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Infidels, Freethinkers, Humanists, and Unbelievers
Michael Martin
"Religious experiences are like those induced by drugs, alcohol, mental illness, and sleep deprivation: They tell no uniform or coherent story, and there is no plausible theory to account for discrepancies among them."

-- Michael Martin

Michael Martin is a philosopher at Boston University as professor emeritus.

Martin has concerned himself largely with philosophy of religion, though the philosophies of science, law, and sport have not escaped his attention. On the former, Martin has published a number of books and copious articles defending atheism and various arguments against the existence of god in exhaustive detail. Martin, in his introduction to Atheism: a Philosophical Justification, cites a general absence of an atheistic response to contemporary work in philosophy of religion, and accepts the responsibility of a rigorous defense of nonbelief as, ironically, his cross to bear:

The aim of this book is not to make atheism a popular belief or even to overcome its invisibility. My object is not utopian. It is merely to provide good reasons for being an atheist. ... My object is to show that atheism is a rational position and that belief in God is not. I am quite aware that theistic beliefs are not always based on reason. My claim is that they should be.


"If you look up "atheism" in a dictionary, you will probably find it defined as the belief that there is no God. Certainly many people understand atheism in this way. Yet many atheists do not, and this is not what the term means if one consider it from the point of view of its Greek roots. In Greek "a" means "without" or "not" and "theos" means "god." From this standpoint an atheist would simply be someone without a belief in God, not necessarily someone who believes that God does not exist. According to its Greek roots, then, atheism is a negative view, characterized by the absence of belief in God."

"A case can be made that religious language is unverifiable and hence factually meaningless when it is used in a sophisticated and nonanthropomorphic way."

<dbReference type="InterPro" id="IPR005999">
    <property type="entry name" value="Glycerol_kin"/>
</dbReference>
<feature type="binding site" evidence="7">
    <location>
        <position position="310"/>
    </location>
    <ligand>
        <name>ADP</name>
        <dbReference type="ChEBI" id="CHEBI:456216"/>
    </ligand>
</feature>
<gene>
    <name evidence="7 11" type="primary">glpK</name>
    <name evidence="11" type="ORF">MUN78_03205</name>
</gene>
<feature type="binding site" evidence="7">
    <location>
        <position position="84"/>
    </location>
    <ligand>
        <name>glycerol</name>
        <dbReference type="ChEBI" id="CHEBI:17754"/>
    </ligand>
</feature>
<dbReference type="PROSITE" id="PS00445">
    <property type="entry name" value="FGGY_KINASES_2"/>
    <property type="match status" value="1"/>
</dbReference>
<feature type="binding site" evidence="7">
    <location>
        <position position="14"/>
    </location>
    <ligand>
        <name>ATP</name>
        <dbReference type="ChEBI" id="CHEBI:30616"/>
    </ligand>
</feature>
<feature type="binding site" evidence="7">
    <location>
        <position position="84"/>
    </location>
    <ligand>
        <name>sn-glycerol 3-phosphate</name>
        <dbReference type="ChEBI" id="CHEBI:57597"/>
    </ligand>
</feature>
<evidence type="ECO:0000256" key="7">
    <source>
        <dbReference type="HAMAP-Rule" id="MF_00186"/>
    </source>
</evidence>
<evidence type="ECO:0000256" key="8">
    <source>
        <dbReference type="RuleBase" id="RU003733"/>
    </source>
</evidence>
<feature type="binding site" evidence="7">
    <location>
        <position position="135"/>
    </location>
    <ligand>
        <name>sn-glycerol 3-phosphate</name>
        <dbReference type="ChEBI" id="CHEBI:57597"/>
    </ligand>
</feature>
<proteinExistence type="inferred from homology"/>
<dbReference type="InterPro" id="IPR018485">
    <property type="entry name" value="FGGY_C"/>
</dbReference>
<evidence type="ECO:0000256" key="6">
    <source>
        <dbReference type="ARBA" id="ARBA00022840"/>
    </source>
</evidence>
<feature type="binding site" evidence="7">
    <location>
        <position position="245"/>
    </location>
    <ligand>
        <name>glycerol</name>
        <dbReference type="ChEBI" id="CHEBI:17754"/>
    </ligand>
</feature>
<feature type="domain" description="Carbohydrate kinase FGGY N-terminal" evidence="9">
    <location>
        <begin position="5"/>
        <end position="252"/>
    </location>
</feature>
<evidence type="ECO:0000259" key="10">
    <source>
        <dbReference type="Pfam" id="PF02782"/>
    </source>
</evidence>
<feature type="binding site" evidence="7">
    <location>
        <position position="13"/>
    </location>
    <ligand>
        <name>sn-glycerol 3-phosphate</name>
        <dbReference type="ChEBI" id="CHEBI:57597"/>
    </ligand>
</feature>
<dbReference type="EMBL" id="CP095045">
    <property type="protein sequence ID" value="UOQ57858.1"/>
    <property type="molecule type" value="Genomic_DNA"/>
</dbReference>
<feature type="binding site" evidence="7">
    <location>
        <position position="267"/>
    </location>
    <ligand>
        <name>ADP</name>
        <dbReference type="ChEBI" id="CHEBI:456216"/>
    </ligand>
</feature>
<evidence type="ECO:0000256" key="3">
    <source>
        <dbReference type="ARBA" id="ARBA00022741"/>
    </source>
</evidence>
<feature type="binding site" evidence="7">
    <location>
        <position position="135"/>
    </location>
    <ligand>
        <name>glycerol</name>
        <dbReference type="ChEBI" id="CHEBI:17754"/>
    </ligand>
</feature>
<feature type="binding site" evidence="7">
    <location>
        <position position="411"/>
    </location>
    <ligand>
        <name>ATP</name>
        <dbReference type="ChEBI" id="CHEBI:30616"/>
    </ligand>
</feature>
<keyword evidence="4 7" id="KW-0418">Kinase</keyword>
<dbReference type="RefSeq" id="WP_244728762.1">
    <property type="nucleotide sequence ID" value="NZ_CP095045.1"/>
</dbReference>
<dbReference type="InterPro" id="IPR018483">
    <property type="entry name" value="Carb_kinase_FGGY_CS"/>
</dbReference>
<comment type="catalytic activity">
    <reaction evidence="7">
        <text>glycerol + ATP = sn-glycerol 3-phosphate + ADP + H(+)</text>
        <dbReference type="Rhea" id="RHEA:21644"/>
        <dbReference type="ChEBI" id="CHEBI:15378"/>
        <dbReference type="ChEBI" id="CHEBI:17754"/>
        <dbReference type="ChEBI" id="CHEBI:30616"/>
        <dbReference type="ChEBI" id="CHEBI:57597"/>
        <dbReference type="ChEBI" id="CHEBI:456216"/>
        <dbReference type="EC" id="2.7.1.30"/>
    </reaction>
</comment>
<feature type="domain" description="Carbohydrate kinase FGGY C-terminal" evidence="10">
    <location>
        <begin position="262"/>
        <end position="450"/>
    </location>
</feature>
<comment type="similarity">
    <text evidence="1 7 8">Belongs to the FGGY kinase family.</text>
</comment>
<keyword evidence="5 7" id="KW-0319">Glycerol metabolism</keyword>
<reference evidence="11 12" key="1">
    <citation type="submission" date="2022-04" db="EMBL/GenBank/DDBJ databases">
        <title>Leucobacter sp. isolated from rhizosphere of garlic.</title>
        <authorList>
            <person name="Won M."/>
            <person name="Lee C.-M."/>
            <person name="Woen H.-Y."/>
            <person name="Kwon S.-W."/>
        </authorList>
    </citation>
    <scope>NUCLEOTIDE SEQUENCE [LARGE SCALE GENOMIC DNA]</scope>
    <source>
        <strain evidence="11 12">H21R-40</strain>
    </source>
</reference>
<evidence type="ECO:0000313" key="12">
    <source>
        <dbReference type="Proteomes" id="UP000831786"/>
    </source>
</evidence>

"The thesis that the sentences "God exists" and "God does not exist" are factually meaningless is only prima facie justified. This is so because a commonly accepted and fully developed theory of meaning is not yet available. Until one is, we must rest content with a partial theory and a partial justification."

"Could it not be said that it is improbable that we would have a universe in which life arose anywhere? One answer that might be given is that we do not know whether it is improbable or not. Judgments about a priori probabilities in such cases are arbitrary, and we have no evidence in this case of any relevant empirical probabilities."

"Religious experiences in one culture often conflict with those in another. One cannot accept all of them as veridical, yet there does not seem to be any way to separate the veridical experiences from the rest."

"Since experiences of God are good grounds for the existence of God, are not experiences of the absence of God good grounds for the nonexistence of God? After all, many people have tried to experience God and have failed. Cannot these experiences of the absence of God be used by atheists to counter the theistic argument based on experience of the presence of God?"

"C.S. Lewis is certainly right to suppose that in considering the question of whether miracles exist there is a danger that one will appear to a priori arguments and assumptions. But the solution to this problem is not to decide on naturalism or supernaturalism beforehand. Rather, one must attempt to reject the a priori arguments and instead base one's position on inductive considerations. Lewis has not shown that this is impossible. Thus he has not shown that one must choose between naturalism and supernaturalism before investigating the possibility of miracles."

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